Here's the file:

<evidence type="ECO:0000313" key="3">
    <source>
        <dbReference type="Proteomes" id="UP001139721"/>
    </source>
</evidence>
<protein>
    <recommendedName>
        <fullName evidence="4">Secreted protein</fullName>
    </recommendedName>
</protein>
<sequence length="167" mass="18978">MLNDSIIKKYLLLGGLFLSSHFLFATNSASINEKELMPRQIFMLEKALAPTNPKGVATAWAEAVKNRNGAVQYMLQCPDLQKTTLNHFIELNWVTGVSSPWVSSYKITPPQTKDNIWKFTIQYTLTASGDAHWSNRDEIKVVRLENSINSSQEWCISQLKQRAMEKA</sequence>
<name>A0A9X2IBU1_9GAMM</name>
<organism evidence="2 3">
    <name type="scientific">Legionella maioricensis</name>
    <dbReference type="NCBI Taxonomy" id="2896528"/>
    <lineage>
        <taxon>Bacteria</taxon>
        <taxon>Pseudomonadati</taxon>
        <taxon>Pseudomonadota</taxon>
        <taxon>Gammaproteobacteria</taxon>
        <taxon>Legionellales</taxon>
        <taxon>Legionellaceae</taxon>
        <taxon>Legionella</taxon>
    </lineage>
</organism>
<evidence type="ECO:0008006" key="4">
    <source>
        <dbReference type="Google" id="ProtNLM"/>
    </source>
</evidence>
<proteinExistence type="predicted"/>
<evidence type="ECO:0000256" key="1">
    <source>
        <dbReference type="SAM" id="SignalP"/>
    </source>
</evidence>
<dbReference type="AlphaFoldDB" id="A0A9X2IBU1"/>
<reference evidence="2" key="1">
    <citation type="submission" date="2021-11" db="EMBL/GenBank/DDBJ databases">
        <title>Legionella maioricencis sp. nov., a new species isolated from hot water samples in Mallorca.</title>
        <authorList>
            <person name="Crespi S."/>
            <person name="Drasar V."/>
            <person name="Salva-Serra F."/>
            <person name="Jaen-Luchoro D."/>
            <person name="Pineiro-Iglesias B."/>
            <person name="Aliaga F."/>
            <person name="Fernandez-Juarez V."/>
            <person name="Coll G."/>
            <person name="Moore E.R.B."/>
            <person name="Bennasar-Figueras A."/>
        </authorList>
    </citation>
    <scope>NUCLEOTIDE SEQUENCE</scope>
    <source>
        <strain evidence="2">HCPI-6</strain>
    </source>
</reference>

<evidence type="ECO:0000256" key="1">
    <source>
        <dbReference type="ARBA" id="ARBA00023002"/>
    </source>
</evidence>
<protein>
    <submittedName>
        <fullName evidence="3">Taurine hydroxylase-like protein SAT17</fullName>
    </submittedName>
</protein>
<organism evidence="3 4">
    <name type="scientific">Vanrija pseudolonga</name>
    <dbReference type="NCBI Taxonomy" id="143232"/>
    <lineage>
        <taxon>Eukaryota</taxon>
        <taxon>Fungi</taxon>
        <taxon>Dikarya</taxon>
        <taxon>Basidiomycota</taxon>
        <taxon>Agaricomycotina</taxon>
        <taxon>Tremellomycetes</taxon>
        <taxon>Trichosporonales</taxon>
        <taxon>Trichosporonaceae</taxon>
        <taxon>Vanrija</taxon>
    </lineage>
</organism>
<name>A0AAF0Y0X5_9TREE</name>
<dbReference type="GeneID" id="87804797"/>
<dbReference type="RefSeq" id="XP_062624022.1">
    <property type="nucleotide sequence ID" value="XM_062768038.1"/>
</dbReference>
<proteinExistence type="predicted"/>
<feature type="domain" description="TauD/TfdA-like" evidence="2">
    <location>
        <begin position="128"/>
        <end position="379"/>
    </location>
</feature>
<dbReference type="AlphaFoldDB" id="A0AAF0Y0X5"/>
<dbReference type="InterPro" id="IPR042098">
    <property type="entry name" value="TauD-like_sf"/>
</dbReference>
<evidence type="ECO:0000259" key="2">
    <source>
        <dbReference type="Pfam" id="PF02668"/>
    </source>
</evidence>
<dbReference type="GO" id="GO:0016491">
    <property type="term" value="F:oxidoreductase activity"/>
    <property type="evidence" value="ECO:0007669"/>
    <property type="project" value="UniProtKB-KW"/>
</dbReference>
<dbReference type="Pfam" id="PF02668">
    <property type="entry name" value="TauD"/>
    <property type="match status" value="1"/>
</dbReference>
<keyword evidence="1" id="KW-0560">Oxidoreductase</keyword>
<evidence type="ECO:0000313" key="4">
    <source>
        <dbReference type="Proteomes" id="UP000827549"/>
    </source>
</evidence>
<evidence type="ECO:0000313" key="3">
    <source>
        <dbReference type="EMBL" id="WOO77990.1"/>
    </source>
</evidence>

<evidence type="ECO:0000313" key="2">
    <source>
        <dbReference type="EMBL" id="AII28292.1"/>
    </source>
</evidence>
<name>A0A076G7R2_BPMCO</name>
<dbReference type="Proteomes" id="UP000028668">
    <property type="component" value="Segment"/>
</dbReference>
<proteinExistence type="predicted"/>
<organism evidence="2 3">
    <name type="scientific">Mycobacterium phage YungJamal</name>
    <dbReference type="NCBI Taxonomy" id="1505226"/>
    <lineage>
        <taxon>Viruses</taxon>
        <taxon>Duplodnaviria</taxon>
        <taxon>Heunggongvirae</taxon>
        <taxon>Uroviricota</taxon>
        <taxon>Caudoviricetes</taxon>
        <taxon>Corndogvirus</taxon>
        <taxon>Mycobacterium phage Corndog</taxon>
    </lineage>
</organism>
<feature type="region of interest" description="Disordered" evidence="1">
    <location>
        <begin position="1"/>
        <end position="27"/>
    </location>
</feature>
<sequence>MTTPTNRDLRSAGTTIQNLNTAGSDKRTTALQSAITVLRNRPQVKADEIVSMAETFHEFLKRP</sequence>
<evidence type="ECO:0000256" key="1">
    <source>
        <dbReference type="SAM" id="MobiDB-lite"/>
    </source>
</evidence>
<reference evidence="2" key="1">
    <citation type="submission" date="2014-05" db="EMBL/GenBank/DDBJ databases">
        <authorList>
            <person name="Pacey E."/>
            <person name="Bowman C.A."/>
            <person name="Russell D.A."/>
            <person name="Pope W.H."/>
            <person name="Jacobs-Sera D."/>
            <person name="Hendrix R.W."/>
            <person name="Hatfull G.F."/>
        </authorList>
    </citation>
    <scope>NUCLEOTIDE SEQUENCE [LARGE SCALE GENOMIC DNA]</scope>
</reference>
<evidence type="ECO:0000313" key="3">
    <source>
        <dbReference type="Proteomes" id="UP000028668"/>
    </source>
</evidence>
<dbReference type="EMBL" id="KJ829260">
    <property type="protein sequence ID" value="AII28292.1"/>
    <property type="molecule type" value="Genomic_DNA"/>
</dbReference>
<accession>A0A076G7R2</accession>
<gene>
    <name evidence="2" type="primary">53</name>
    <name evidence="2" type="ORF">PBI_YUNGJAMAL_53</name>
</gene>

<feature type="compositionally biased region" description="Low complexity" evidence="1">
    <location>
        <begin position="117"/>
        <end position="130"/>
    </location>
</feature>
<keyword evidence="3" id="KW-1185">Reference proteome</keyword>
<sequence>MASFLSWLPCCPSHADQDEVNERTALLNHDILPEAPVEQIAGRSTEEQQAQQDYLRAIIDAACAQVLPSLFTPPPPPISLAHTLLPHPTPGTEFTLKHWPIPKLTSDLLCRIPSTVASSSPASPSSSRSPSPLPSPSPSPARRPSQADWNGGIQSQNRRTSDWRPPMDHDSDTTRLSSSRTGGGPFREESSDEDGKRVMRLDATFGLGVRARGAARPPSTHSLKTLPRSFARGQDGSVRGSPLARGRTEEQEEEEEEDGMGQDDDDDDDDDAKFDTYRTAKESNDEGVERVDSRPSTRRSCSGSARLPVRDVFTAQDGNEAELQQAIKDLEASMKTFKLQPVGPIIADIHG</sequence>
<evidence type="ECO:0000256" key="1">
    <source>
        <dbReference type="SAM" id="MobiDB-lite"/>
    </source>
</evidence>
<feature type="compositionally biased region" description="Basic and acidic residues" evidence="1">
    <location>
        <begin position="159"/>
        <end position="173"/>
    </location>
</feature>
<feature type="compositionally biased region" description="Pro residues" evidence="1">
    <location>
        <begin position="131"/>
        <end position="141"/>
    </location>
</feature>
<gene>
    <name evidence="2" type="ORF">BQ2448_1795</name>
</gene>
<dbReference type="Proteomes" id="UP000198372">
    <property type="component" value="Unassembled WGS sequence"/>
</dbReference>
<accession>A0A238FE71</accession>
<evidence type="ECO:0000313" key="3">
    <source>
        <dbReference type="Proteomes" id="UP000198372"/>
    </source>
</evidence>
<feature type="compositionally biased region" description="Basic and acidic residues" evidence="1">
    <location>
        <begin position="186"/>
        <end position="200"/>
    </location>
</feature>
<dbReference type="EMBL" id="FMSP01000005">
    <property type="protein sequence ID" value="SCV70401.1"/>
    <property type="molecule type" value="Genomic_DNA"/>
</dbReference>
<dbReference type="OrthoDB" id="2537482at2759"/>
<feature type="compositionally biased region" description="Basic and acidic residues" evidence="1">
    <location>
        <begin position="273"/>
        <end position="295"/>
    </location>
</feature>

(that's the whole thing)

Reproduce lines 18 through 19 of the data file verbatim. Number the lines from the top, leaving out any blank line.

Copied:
        <taxon>Pseudomonadati</taxon>
        <taxon>Pseudomonadota</taxon>